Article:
Make no mistake, March 8 will mostly be a day without women who can afford to skip work, shuffle childcare and household duties to someone else, and shop at stores that are likely to open at 10 and close at 5… Meanwhile, for the millions of women who have no choice but to show up and meet their responsibilities on March 8 (and every day), it will be business as usual.

I didn’t strike.  I couldn’t strike.  And the strike did not affect me as a woman because my female coworkers couldn’t strike and I was able to avoid buying anything (a man bought me a beer and a pretzel).  I posted about this on social media.  I felt it important to note why I wasn’t striking.  I was working a job to help people who needed me – vulnerable people – for a government that required me to work.  Many women are in the federal and state government workplace not represented by unions.  It’s hard for us in that capacity.  My only ability to take the day off work would be, ironically, through the PTO I do not have left because I just had a baby!  I made it clear that insufficient family leave was the reason I couldn’t strike.

I saw mostly white women striking – women with good jobs, women who are salaried, women working in industries that supported their choices.  I value what they did because it does raise awareness and keep the ball rolling.  But just talking about the strike and the powerful message it sent misses the point.

The women who can afford to strike are the “you go girl” feminists already supported by people like Sandberg.  They are very, very visible.  “Selfie girl” basically explains this all in one picture.  I was able to go out last night and see my dissertation advisor, have a beer with him, and talk about my love of Canadian politics post-dissertation because my husband made a point of taking our kid for the night.  He was able to work around a change in morning routine without my help because we share responsibilities.  If I had had the PTO and wanted to strike, he would have supported me, work would have supported me, and I would have still sent my baby to daycare.  That, I argue, would have totally defeated the purpose of the strike for me and my family.

My sitter is a great lady.  She is semi-retired and we love and value her.  She’s a small business owner.  However, she doesn’t have my education or my privilege.  Every freaking day, she juggles three babies of various ages – one who is scooting, one who is a toddler and walking, and my 3 month old – and does an amazing job at it.  She does things I could not.  She’s also a working class woman who works every day probably too hard for too little.  I feel ashamed at saying that because what she does is so hard to value for us as parents because it’s an invaluable act to help our child grow and we are lucky to afford her.  She, like many women who perform domestic duties, could not strike.  If she had struck, she would have inconvenienced those of us who pay her a lot of money to watch our kids and threatened her own business.  We would have adjusted to accommodate her but her other clients may not have.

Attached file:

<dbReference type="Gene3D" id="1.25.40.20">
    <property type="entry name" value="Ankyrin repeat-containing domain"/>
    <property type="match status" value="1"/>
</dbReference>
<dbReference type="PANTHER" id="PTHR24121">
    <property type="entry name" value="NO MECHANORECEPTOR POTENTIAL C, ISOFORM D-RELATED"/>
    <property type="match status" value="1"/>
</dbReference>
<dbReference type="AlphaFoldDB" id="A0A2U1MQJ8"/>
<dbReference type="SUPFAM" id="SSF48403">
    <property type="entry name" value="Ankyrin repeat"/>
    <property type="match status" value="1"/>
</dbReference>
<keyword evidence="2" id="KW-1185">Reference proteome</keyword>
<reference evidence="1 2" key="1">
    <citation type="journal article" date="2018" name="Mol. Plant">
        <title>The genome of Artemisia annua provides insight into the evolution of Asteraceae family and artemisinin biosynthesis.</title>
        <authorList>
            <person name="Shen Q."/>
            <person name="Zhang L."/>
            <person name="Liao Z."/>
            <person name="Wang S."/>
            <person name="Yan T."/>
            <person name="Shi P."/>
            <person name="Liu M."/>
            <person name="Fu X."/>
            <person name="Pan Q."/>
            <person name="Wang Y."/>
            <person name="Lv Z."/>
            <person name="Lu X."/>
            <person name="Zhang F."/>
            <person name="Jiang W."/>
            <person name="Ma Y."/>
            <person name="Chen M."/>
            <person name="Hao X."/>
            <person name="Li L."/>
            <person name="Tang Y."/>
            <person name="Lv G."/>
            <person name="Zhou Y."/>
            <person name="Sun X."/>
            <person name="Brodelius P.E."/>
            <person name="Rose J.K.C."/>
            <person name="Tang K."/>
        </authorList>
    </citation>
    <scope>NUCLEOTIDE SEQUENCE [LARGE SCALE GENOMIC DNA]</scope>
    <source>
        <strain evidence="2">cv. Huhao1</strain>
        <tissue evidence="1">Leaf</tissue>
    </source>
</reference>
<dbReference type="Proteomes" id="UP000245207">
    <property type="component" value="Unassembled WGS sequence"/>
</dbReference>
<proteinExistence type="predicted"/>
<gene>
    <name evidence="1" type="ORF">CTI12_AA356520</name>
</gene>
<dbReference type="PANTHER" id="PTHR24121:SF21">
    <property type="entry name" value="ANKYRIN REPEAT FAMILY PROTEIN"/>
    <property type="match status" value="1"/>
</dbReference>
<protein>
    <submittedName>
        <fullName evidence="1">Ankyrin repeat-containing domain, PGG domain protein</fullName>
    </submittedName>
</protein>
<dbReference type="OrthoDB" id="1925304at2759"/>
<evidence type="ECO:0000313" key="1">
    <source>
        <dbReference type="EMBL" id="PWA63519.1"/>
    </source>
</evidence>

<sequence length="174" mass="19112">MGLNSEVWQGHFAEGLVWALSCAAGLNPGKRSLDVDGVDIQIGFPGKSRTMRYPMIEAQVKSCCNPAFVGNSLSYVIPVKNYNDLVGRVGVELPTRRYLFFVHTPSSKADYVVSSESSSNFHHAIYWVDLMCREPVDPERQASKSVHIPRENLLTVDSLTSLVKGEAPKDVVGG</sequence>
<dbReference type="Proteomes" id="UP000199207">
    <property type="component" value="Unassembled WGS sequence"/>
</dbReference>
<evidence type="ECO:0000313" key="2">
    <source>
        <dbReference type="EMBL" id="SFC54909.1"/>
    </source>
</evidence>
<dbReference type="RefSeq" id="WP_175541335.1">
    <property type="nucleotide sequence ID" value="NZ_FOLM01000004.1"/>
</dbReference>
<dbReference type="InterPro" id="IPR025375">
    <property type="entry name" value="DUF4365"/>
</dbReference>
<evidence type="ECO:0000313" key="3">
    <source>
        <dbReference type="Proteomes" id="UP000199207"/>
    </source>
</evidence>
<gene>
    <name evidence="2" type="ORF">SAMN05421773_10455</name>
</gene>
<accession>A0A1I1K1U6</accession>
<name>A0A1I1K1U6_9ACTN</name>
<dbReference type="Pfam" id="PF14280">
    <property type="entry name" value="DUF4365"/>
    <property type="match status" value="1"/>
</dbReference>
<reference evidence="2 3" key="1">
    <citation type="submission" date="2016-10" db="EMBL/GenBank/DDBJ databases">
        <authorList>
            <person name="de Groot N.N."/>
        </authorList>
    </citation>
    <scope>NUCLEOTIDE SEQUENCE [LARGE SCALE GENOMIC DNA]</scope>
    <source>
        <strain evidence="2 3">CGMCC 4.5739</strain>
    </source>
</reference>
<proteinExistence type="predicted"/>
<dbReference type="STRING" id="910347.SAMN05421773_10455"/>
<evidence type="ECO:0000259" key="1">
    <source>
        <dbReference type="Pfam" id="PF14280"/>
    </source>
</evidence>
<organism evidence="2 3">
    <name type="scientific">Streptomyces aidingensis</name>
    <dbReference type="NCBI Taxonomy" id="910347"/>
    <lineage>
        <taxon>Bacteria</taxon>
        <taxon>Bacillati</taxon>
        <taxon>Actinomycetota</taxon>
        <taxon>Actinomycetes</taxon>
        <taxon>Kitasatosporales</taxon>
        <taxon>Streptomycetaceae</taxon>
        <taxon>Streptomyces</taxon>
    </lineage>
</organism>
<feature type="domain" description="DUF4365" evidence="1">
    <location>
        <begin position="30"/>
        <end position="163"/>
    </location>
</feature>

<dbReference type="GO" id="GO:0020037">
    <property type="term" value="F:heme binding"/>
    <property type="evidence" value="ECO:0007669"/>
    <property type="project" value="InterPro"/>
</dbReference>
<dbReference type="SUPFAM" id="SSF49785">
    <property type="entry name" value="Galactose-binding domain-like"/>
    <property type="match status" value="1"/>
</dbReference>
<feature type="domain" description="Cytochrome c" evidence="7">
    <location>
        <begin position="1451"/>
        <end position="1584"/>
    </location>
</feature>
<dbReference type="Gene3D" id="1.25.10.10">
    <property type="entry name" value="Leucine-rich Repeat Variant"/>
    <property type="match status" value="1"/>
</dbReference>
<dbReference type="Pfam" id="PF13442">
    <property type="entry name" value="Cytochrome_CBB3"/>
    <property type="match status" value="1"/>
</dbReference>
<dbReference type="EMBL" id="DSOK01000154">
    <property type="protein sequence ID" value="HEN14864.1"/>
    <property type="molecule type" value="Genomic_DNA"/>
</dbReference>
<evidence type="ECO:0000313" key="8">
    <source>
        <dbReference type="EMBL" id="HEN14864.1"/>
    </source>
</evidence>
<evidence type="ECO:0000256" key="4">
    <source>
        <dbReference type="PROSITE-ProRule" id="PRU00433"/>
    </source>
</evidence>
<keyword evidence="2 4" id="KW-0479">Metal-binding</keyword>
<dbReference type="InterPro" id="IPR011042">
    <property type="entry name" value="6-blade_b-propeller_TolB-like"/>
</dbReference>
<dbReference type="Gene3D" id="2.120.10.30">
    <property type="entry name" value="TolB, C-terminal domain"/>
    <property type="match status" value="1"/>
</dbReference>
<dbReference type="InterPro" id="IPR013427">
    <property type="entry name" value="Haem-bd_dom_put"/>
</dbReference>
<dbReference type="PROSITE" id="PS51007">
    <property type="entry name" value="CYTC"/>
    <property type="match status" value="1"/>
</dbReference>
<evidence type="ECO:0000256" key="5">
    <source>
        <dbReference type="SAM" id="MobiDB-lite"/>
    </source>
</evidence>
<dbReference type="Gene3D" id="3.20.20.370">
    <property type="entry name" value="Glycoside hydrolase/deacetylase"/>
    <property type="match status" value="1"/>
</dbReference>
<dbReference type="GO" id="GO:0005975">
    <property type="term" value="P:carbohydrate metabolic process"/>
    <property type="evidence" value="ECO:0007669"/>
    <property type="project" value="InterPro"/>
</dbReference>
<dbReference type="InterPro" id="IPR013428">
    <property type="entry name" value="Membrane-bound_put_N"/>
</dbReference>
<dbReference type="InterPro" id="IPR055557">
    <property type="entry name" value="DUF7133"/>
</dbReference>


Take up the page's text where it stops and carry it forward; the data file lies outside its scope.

My grandmothers were both working class, albeit white.  Would the strike have helped them?  Likely not.  One of my grandmothers ran her own cleaning business.  She had 5 living children to support on a meager income.  Pleasing her clients was what kept food on the table.  Even so, her income was often a precarious thing and very dependent on the economic situation of her clients.  It was variable.  Her work was daunting and hard.  She could not have been on strike.  My other grandmother worked every day at a grueling factory job.  She could not have been on strike.  She was not unionized – even back then.  This was the lot of so many of our mothers and grandmothers – white or otherwise (although it was so much harder for women of color) – but I think we forget about it as the plight many women still face today.  The idea of “blue collar” has changed but “working class” women still exist.

Women of color also exist.  We neglect to speak about their issues.  Again, I cannot speak for them but I feel the need to advocate for them.  These women are paid less even then us white ladies.  Black women make 60 cents vs. a man’s dollar while Latino women make only 55 cents on a man’s dollar. This is opposed to our overall pay gap of 1 dollar for men compared to 77 cents for women.  This means Latino women make almost 40% less than white women and even Black women make almost 30% less than white women.  These women are more likely to work these sorts of precarious jobs where a strike would be disastrous for them and their households.  If your main goal is to put food on the table for your kids, you can’t even afford to take a day off of work when you are already making minimum wage.  So, even if your boss won’t fire you, you don’t have much of a “choice”.

“Working class” or “minority” feminist issues ARE feminist issues.  Full stop.  They should be treated as such.  We shouldn’t stop talking about the strike as  “women were striking” but we should continue on. We should also focus on who could not strike.  That speaks so much louder to the dire situation many women find themselves in.

Why couldn’t we all strike yesterday?  We needed to save our PTO and needed to pay our daycare providers so striking wouldn’t matter anyway.  Our daycare providers and cleaning ladies, which we are privileged enough to have, can’t afford to piss off clients or miss a day’s pay due to a scheduling conflict.  Women couldn’t strike for fear of losing their jobs, folks.  They couldn’t strike because that one day’s pay was the difference between eating and not.

Feminism cannot be everything to everyone all the time, true, but it also cannot keep beating down the women who suffer most.  When working class and minority feminists start to demand inclusion and cry out for more, we need to stop high fiving ourselves and denying them a seat at the table.  Otherwise, we are no better than the misogynists calling us nasty women.

Advertisements

Leave a Reply

Fill in your details below or click an icon to log in:

WordPress.com Logo

You are commenting using your WordPress.com account. Log Out / Change )

Twitter picture

You are commenting using your Twitter account. Log Out / Change )

Facebook photo

You are commenting using your Facebook account. Log Out / Change )

Google+ photo

You are commenting using your Google+ account. Log Out / Change )

Connecting to %s